Celebrating, not mourning provides comfory for the living

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Celebrating, not mourning provides comfort for the living Grief and mourning associated with death have become so deeply rooted in our society that they seem practically unavoidable. Why is death viewed with such dread and terror? Merriam-Webster and most dictionaries define death as the permanent cessation of vital functions; the end of life; destruction.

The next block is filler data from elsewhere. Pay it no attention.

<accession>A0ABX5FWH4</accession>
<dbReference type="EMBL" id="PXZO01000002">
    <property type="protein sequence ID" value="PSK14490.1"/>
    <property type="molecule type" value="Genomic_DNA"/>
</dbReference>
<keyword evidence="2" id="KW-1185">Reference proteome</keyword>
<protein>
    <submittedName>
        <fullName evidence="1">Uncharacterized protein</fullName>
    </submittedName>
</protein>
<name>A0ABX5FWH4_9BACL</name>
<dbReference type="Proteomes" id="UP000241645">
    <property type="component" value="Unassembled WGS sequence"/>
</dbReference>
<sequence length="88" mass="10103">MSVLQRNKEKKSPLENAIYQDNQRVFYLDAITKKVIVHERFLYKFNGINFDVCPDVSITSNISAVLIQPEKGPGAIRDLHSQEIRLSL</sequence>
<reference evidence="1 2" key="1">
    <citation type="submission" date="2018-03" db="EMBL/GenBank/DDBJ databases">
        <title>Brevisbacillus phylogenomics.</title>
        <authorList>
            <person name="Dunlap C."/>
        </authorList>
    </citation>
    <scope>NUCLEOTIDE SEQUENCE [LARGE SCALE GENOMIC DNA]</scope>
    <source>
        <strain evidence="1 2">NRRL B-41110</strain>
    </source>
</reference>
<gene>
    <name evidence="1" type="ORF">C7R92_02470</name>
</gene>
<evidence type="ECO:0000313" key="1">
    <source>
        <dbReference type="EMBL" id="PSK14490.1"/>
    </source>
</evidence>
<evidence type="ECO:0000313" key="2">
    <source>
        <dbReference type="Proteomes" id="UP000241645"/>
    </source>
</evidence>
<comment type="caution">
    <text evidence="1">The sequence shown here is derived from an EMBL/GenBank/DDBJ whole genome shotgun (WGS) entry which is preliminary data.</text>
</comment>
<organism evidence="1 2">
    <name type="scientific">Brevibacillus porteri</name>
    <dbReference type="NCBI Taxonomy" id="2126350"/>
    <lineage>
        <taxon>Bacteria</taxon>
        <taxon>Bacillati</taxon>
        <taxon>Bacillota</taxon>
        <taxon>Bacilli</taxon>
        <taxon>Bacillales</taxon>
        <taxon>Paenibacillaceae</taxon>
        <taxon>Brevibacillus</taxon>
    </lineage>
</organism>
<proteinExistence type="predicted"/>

It seems time to change our cultural values whose foundation lies upon untested theories that create lengthy and distressing models which ensue in more depression rather than alleviating it. In contrast, dia de los muertos or day of the dead celebrated in Mexico is an ideal model focused on reuniting and honouring beloved ancestors, family and friends. It was believed that life is only a dream and a human being was truly awake only after his death. Thereby, death was not deemed as a mysterious and fearful ending but a realistic familiar makeup, as much a part of life as life itself. The importance of this day can be judged from the fact that it constitutes a national holiday. Festivals are arranged to commemorate ancestors. Private altars are built decorated with sugar skulls, marigold flowers, favorite foods, beverages, possessions of the deceased. Thus, focus is placed on praying for the deceased and incurring their pleasure; the exact opposite of grief culture. So instead of blindly following mourning and grieving rituals, we should adopt a more rational approach (Rambo, 2005). Celebration of mortality is not restricted to Mexico. ...
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